September 24, 2019
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Search for crane operator resumes with salvage effort in Kennebec River

BATH – The search for a man presumed dead after a construction crane fell into the Kennebec River is expected to intensify Thursday when crews try to salvage the crane.

The crane operator, 48-year-old Steven Oldham of Felton, Del., has been missing since the crane fell from a barge last Thursday afternoon near Bath Iron Works. Another worker, William Larkins, 43, of Epping, N.H., was rescued.

The men had been dredging the river to make way for a floating dry dock.

Local and federal officials continue to investigate the accident.

A salvage crew from Weeks Marine Inc. of Cranford, N.J., is expected to begin lifting the 250-ton crane from about 70 feet of water sometime Thursday, according to Louise Pulizzi, a spokeswoman for Clark Construction of Bethesda, Md. Weeks Marine owns the crane.

Clark Builders of Maine is the project’s general contractor, but several subcontractors – including Atkinson Construction and its subcontractor, Weeks Marine – are assigned work at the job site. Oldham and Larkins are Weeks Marine employees, Pulizzi said.

The cause of the accident remains unclear. Bath police and the U.S. Occupational Safety and Health Administration are conducting separate investigations.

“Frankly, there is not a lot to go on at this point. I am hopeful that once we bring up the crane, it will shed more light on what happened,” said Bath police Chief Peter Lizanecz.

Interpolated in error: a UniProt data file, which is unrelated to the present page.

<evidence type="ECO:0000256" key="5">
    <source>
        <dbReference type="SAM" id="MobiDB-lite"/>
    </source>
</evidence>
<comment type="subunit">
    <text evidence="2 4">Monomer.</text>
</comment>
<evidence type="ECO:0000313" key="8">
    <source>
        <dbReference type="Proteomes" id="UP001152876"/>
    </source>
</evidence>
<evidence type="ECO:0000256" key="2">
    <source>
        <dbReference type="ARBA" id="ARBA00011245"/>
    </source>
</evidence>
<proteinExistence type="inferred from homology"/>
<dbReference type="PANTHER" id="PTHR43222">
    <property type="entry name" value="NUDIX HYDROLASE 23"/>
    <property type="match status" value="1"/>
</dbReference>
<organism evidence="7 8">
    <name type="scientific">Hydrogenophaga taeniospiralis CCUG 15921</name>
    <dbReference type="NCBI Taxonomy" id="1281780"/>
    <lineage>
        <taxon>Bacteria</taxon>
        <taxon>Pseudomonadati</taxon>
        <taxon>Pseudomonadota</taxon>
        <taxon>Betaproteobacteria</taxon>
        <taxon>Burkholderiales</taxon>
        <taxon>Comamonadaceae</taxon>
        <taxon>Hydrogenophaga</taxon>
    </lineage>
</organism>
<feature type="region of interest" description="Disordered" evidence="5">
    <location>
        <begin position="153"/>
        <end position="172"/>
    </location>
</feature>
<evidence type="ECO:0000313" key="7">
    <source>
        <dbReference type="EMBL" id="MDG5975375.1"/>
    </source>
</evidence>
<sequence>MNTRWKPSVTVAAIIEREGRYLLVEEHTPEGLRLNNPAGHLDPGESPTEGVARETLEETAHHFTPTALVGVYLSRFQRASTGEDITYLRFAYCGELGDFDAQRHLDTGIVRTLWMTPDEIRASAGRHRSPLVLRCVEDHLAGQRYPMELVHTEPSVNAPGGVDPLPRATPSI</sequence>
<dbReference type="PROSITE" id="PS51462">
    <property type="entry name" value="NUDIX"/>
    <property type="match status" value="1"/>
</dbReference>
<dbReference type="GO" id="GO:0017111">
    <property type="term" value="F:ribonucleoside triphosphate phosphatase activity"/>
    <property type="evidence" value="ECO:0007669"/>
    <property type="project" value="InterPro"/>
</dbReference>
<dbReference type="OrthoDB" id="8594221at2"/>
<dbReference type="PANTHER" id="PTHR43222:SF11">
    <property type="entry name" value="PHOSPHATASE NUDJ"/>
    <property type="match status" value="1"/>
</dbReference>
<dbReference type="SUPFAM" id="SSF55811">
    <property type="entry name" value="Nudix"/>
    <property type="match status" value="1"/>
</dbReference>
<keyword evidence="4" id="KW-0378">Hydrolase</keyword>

Bill Coffin, OSHA’s district supervisor in Portland, said he probably won’t know the cause of the accident until late January.

Brunswick police had sent an airboat to the shoreline on both sides of the river at low tide, but did not find Oldham’s body.

The Maine Marine Patrol did not conduct any search Sunday, Monday or Tuesday, but planned to resume efforts when the salvage operation begins.

Floating chunks of ice, freezing temperatures and murky water caused by the dredging have made it too dangerous for divers to return.

David Mercier, who is coordinating the effort for the Maine Marine Patrol, said the body may have become attached to the crane. Mercier said he met with workers Tuesday to tell them he is not sure that Oldham’s body will ever be found.

“I just don’t know,” he said. “For closure sake, I hope we do.”


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